False Lights by SOFT HEARTED SCIENTISTS album cover Studio Album, 2013
3.96 | 6 ratings

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False Lights
Soft Hearted Scientists Prog Folk

Review by kev rowland
Special Collaborator Honorary Reviewer

4 stars Released in 2013, 'False Lights' was both the third and fifth album from the Welshmen (who by now had extended to a quintet with the addition of drummer Frank Naughton) as although it was only their third album of all new- material they had already released a compilation of EP's plus one of demo recordings. This album saw the band move into a slightly different direction as it wasn't as whimsical as some of their earlier works, and they were also expanding the musical sounds they were using, while the use of a drummer (deliberately sparingly it must be said) also made changes to what we were hearing. It is also darker and somewhat more considered, but any group which is using the sounds of an accordion can never be taken too seriously.

This is again very much acoustic based, but this contains far more of a progressive aspect and songs such as the title track owe a great deal to early Pink Floyd and has obviously been influenced by "Pow R. Toc H.", although this contains vocals. The music of "Golgatha" is more powerful, and somewhat slower, and one listens to the subject matter which includes references Nagasaki and Gestapo among others, one feels the band are putting out quite a statement. They have moved on without ever losing touch with their roots, and I can see how this album would have gained them many new fans without alienating any who had been with them since the early days. Fans of the Canterbury Scene, psychedelia, folk and pop really need to discover this band if they haven't already.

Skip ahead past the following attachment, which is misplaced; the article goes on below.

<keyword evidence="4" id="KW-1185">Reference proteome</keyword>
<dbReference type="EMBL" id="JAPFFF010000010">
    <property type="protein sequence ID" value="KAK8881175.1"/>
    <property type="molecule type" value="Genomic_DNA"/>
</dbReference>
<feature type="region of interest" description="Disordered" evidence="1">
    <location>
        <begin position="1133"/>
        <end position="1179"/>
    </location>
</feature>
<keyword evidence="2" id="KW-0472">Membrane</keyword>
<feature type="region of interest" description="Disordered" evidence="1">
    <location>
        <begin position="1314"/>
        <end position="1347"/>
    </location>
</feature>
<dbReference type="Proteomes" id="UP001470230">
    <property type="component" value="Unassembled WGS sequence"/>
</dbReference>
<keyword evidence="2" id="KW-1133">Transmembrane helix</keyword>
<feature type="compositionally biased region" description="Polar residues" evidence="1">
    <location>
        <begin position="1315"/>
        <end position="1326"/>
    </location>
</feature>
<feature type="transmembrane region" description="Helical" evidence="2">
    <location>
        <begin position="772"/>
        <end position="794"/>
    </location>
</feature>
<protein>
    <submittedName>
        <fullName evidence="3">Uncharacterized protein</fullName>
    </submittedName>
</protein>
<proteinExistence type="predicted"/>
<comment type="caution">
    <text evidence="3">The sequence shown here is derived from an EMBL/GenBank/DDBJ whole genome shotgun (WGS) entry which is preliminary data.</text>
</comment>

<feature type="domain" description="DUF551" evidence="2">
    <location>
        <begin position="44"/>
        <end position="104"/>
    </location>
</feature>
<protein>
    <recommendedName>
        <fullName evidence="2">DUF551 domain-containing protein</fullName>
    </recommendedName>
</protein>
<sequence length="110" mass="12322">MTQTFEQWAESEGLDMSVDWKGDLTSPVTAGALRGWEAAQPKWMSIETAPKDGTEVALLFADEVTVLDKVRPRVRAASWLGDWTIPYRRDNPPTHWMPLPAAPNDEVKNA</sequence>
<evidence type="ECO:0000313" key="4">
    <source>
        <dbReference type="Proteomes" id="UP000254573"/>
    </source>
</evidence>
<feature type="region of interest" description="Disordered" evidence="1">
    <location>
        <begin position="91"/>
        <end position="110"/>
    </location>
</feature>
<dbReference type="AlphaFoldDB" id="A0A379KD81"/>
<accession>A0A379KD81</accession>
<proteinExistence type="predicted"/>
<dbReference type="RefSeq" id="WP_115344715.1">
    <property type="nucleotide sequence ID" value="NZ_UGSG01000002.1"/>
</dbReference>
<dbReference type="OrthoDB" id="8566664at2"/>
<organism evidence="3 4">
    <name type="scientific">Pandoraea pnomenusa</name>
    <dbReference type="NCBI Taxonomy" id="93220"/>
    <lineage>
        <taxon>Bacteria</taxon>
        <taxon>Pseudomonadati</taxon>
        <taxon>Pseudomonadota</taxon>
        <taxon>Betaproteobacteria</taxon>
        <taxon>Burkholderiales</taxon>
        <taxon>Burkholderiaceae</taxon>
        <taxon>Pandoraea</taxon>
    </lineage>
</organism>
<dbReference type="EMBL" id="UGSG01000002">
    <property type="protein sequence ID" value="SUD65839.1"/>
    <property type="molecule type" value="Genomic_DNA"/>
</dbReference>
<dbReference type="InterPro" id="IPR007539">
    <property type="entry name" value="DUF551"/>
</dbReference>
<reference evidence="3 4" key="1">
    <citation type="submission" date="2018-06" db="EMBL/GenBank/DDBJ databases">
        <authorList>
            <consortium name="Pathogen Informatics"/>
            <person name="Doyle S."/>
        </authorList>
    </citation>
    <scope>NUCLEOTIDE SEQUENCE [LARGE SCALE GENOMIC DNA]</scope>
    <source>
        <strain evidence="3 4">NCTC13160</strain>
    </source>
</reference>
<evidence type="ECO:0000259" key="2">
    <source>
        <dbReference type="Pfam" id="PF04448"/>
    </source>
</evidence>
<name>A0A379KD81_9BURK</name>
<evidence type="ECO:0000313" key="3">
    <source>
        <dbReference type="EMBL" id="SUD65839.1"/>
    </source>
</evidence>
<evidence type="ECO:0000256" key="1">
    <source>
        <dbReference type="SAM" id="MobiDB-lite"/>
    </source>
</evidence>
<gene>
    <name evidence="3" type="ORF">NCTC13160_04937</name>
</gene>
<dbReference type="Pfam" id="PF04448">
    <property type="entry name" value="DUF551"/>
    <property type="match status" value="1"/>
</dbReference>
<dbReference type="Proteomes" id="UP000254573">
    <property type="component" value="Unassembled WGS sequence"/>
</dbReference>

Uncanny Tales from the Everyday Undergrowth by SOFT HEARTED SCIENTISTS album cover Boxset/Compilation, 2005
3.98 | 3 ratings

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Uncanny Tales from the Everyday Undergrowth
Soft Hearted Scientists Prog Folk

Review by kev rowland
Special Collaborator Honorary Reviewer

4 stars When this collection was originally released in 2005 it brought together the first three EP's from this Welsh band, namely 'Wendigo', 'Bethesda' and 'Midnight Mutinies'. They then revisited it in 2016 and reissued it as a double album containing not only the original 12 songs but also a demo for each as well, taking the length to more than two hours. The band were originally a duo of Nathan Hall (vocals, guitar, keyboards, drum boxes, percussion, sounds) and Dylan Line (keyboards, Omnichord, guitar, sazz, percussion, sounds, vocals), and to understand a little about their sense of humour, when discussing this album they say 'it featured the mighty elastic bass lines of Incredible String Band sorcerer's apprentice Michael Bailey as a freelance guest star. We met him while beachcombing in Penarth for giant squid. We didn't find any. Never do. But what the heck, we gained some fearsome bass action. His contribution was so good that we decided for him that he was joining the group. To this day when he tries to tell us that technically he never actually agreed to joining us, we simply tune him out and let him talk himself out.' The line-up was completed by Paul Jones (guitar, mandolin, banjo, keyboards, vocals).